Dietary fiber are forms of carbohydrates found in plants that cannot be digested by humans. All plants contain fiber, including fruits, vegetables, grains, and legumes. Fiber is often classified into two categories: soluble and insoluble.

  • Soluble fiber draws water into the bowel and can help slow digestion. Examples of foods that are high in soluble fiber include oatmeal, oat bran, barley, legumes (eg, beans and peas), apples, and strawberries.
  • Insoluble fiber speeds digestion and can add bulk to the stool. Examples of foods that are high in insoluble fiber include whole-wheat products, wheat bran, cauliflower, green beans, and potatoes.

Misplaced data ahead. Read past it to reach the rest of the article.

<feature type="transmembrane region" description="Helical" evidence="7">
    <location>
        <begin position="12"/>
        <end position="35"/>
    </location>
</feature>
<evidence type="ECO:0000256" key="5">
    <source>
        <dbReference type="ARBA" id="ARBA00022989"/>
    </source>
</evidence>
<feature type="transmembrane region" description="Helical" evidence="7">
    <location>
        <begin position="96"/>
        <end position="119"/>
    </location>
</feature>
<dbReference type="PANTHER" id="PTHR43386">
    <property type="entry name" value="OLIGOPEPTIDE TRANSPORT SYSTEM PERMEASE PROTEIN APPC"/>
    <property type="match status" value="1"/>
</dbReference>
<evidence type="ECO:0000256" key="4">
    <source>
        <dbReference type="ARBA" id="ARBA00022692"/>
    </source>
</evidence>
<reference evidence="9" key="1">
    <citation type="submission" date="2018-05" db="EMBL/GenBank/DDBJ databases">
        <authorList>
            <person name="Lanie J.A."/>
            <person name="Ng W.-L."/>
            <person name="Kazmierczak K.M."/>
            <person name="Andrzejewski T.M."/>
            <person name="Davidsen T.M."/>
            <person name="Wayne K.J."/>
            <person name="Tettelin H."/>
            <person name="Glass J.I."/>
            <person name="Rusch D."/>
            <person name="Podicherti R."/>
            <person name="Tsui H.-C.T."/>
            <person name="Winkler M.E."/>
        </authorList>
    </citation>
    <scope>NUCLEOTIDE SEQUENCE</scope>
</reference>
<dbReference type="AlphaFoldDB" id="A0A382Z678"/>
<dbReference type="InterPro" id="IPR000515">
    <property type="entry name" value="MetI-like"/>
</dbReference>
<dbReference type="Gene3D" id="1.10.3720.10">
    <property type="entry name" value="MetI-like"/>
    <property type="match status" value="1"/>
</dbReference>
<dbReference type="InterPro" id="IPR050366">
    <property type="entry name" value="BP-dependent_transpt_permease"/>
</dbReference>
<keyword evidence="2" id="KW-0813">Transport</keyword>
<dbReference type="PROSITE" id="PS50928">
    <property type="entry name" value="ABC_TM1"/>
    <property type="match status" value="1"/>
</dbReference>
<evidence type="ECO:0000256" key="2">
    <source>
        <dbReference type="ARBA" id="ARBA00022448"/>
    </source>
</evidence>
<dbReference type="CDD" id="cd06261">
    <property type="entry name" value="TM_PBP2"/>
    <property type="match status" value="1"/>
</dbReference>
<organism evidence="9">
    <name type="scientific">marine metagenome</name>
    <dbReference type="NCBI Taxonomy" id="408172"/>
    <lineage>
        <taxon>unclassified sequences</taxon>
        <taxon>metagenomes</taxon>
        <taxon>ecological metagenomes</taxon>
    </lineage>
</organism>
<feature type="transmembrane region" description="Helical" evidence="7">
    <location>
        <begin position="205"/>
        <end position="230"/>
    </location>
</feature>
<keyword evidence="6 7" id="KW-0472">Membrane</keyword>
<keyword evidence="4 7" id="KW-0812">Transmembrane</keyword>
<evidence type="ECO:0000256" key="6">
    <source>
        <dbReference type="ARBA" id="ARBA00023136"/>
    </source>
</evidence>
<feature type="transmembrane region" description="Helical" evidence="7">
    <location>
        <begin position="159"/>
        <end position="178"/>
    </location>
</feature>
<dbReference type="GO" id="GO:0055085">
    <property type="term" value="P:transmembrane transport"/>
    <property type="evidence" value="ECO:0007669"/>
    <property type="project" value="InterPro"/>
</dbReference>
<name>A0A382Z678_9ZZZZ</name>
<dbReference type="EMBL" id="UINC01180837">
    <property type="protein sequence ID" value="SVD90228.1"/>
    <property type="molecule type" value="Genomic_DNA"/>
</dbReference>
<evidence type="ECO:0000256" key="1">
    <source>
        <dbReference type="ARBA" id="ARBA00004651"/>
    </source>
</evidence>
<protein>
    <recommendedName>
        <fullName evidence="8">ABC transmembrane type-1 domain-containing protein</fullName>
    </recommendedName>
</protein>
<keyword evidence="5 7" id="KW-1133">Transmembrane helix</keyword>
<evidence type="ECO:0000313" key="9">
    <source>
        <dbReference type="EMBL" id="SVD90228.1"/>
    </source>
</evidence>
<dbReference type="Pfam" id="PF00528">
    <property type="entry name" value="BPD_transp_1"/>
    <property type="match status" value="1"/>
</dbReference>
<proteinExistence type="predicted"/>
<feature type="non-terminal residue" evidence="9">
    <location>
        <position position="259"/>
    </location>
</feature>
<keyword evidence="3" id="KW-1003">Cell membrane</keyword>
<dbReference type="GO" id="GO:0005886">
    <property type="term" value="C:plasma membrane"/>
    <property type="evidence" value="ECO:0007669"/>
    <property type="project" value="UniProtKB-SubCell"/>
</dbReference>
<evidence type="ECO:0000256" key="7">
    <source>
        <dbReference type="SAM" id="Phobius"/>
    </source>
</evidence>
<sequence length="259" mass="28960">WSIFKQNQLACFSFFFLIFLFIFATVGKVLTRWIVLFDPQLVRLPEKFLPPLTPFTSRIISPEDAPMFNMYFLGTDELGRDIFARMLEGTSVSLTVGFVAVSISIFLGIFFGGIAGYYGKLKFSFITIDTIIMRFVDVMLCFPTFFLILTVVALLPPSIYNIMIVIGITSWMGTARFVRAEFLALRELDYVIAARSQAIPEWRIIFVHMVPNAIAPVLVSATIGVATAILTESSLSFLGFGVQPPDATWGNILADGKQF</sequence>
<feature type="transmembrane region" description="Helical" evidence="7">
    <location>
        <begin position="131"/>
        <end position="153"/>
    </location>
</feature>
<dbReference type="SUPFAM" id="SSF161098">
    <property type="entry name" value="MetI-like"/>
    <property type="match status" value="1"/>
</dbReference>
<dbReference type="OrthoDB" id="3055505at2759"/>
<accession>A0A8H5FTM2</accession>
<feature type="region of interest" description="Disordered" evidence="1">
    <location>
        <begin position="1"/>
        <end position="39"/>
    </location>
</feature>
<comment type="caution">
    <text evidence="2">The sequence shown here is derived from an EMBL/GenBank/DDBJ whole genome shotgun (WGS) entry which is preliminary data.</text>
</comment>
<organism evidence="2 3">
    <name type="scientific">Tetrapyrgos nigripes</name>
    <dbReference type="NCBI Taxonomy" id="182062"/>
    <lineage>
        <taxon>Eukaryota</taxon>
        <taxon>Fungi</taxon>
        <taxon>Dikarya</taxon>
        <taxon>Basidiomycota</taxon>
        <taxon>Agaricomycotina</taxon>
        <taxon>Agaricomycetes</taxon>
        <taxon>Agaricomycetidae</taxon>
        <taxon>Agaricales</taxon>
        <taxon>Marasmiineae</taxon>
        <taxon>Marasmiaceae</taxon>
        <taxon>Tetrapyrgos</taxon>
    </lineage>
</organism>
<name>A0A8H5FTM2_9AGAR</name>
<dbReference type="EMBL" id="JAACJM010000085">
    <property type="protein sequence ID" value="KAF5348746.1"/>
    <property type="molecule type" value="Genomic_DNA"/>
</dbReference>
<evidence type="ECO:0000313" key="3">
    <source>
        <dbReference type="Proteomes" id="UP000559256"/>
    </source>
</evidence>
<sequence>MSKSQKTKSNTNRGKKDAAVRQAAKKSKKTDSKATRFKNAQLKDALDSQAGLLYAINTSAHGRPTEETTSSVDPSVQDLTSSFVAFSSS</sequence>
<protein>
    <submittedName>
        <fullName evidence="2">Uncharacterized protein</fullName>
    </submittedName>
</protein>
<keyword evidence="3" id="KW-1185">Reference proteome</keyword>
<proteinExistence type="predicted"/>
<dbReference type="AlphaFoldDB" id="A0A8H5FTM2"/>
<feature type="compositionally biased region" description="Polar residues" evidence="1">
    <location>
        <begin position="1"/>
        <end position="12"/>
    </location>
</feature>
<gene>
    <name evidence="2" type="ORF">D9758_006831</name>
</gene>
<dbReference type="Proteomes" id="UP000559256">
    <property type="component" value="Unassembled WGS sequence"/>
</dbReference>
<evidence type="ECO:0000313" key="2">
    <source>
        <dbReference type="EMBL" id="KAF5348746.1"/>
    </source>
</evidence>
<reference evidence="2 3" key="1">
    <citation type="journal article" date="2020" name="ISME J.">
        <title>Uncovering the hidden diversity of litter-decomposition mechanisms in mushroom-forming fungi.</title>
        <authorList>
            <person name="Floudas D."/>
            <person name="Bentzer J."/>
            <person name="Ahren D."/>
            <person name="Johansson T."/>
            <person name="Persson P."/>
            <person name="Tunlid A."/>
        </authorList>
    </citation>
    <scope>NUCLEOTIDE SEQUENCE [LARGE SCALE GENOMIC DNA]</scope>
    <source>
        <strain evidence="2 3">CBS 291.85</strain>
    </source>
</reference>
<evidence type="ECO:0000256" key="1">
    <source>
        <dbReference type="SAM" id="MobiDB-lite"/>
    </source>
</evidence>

A high-fiber diet is often recommended to prevent and/or treat constipation, hemorrhoids, diverticulitis, irritable bowel syndrome, and colon cancer.

Eating a high-fiber diet can also help improve your cholesterol levels, lower your risk of coronary heart disease, reduce your risk of type 2 diabetes, and lower your weight. For people with type 1 or 2 diabetes, a high-fiber diet can also help stabilize blood sugar levels.